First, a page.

India Art Fair 2022 comes to an end today after an eventful and deeply successful journey by IAF Director Jaya Asokan, who has led some of the best galleries and added a sprinkling of intriguing talks, book launches and a host of avant-garde and modern. works to suit many palates.
Canvas figurative works
Anju Dodiya Chemould Gallery
Among the figurative works, the two artists whose works stood out for their charisma of color and outline were Blue Shawl and Bubble by Anju Dodiya at the Chemould Gallery. Watercolour, charcoal and dry pastel on paper are his trio of mediums which create a strange alchemy of expressionist fervor. Anju creates a bust in Bubble, almost as if the study were an amalgamation of historical sources as varied as Indian miniatures, medieval French tapestries and newspaper photographs. His paintings on paper strike by the contrast they create between the dramatic intensity of the subjects and the subtlety of their realization.
Thota Vaikuntham Living Art
The second work that caught the eye was Thota Vaikuntham’s singular canvas at Art Alive. This trio of black beauties was a sturdy, resonant ensemble almost as part of the frieze of a dance when looking at their hands. Vaikuntham as an artist was first discovered by Sunaina Anand many moons ago, this work and all others celebrate Dravidian bronze skin color and create charismatic tableaux of women and men in degrees of dialogue sometimes flanked by a parrot and sometimes singular. Vaikuntham’s use of color and penchant for outline become evocative echoes of feminine fervor. Balance and subtle feminine traits combine to create this trio whose bindis stand out like scallops on the forehead.
Drawings Ghulam Mohammed Sheikh Vadehras
A set of large drawings, in pen and ink was sought and the set of 14 from Ghulam Mohammed Sheikh to Vadehras was a stellar study in mood and melancholy and a myriad of moments of loneliness during the pandemic. Sheikh is a master of contour and wisp cadences. His Refugees is the penultimate statement in anguish and struggle, but each of these works has a gentle, docile meander about it with jerky strokes that swim and float and create a pond of expressionist idioms in the tone and the content.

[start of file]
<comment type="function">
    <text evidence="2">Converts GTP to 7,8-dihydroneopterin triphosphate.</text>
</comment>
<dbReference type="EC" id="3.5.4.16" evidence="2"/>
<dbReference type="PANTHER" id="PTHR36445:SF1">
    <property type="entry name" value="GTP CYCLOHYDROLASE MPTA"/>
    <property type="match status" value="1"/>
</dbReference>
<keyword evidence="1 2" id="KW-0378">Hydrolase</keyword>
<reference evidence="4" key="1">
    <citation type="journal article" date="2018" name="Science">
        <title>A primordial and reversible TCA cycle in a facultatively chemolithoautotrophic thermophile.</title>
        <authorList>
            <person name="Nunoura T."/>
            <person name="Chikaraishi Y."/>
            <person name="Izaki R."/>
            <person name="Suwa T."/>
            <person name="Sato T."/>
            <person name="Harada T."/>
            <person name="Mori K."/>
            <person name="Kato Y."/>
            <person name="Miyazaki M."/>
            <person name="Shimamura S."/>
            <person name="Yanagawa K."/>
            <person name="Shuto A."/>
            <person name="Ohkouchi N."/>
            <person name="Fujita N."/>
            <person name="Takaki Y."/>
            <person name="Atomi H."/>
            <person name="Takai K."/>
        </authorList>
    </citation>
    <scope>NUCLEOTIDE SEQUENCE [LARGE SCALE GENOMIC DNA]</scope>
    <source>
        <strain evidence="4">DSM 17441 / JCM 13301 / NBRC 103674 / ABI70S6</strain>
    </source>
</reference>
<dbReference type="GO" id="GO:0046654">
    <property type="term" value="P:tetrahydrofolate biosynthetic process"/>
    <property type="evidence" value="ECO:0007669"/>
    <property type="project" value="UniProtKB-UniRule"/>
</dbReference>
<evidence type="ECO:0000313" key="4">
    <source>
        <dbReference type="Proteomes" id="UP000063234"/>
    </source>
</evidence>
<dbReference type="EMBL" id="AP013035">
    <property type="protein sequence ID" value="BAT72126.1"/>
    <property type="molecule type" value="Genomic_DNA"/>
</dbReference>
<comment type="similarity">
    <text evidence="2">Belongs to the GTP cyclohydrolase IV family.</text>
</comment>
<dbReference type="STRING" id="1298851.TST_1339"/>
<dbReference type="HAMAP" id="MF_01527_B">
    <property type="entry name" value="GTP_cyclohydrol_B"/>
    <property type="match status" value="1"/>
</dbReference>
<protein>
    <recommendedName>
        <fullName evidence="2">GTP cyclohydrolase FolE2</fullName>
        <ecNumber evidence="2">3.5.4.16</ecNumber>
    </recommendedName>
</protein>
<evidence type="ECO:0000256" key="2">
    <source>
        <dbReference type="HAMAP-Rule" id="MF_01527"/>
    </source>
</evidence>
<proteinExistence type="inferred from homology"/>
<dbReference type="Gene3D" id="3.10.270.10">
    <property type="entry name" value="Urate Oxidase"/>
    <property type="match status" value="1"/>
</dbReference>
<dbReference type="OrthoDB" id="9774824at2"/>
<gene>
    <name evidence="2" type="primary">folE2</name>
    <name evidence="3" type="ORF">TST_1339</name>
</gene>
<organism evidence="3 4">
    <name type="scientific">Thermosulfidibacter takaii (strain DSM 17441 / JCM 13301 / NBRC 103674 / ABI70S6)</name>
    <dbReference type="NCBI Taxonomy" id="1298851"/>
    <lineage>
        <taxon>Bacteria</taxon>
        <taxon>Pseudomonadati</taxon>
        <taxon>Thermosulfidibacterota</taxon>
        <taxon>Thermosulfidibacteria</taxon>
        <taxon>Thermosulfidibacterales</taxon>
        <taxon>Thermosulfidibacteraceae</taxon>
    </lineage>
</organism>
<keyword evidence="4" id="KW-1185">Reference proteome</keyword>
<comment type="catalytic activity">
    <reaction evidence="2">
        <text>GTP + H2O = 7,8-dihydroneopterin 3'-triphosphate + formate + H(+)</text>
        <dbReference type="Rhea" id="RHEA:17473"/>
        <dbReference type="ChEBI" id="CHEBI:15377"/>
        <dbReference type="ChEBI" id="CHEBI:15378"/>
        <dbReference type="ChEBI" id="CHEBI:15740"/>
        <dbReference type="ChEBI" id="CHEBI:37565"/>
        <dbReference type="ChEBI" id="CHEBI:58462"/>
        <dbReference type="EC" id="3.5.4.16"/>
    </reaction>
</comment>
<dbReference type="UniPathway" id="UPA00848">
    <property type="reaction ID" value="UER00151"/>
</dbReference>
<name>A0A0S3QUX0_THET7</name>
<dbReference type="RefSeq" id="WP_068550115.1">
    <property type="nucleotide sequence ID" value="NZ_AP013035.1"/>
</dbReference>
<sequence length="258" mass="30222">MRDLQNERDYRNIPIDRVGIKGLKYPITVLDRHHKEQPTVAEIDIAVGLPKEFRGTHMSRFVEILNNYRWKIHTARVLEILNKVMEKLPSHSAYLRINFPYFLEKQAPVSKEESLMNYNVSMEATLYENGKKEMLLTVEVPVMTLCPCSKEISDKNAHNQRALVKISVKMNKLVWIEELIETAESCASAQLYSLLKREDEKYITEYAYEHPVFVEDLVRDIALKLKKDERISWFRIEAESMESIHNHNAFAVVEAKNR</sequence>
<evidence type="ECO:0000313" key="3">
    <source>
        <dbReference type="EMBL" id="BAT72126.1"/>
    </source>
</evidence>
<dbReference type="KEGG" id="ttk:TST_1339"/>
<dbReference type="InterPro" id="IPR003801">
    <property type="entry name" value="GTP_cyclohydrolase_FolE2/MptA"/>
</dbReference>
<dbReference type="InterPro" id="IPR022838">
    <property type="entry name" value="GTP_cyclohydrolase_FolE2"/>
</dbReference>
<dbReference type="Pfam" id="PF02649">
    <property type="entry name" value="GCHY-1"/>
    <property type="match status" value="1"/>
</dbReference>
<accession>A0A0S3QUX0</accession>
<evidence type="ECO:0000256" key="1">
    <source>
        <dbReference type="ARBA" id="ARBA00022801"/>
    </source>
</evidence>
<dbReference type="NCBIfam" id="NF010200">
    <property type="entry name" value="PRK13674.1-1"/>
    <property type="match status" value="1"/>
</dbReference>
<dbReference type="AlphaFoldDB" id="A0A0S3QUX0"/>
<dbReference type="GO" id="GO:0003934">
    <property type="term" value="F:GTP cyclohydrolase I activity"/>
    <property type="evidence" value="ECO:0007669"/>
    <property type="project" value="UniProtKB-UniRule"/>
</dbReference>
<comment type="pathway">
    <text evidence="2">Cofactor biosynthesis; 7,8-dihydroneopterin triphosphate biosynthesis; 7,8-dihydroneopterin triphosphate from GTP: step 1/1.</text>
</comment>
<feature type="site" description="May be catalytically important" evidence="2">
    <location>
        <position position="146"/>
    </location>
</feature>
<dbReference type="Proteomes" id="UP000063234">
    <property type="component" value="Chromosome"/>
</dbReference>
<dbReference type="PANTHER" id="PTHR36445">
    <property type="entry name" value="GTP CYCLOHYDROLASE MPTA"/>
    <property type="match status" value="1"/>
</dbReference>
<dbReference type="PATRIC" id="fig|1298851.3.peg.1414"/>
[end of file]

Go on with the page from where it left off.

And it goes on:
Prodosh Das Gupta Akar Prakar
Among the many small and large and medium sculptures in the exhibition, a superb Surya Mukhi from Prodosh Das to the carefully displayed Akar Prakar had to be paid homage to. Surya Mukhi is a work created in Henry Moore’s lingua franca but translated into an indigenous monumental finish of a human in the reclining face-up posture. All of Prodosh’s works consist of curved concavities, or convexities often translated from the human metaphor itself with soft textured rust. Each work is an open, straight invitation of nearly identical conical or ovoid or box-shaped sections, slanting here and there along the pathways of thought.
Sudip Roy Aakriti Art Gallery
After looking at realistic forms and metaphors and fantasy, I hunted down a modernist mooring yesterday that had a Zen flavor to it. I found it at the Aakriti Gallery booth of wonderful collector/gallerist/award-winning patron and connoisseur Vikram Bachawat.
Sudip Roy’s practice as a contemporary artist includes his series of abstraction as well as steel sculptures that have a flow of zen curves; he explores human evocations through the light and organic forms that define his sculptural works, as well as the importance of the individual in change. The artist sees the works in the modernist steel mooring series as a metaphor for the dichotomy of human nature.
The smooth satin steel organic exterior surfaces that represent its physical forms contrast directly with the delicate and polished symbolist structure that reflects the internal personal world of our thoughts. This pair of sculptures on wooden bases spoke of the rhythms of life.
Ankon Mitra Positive Art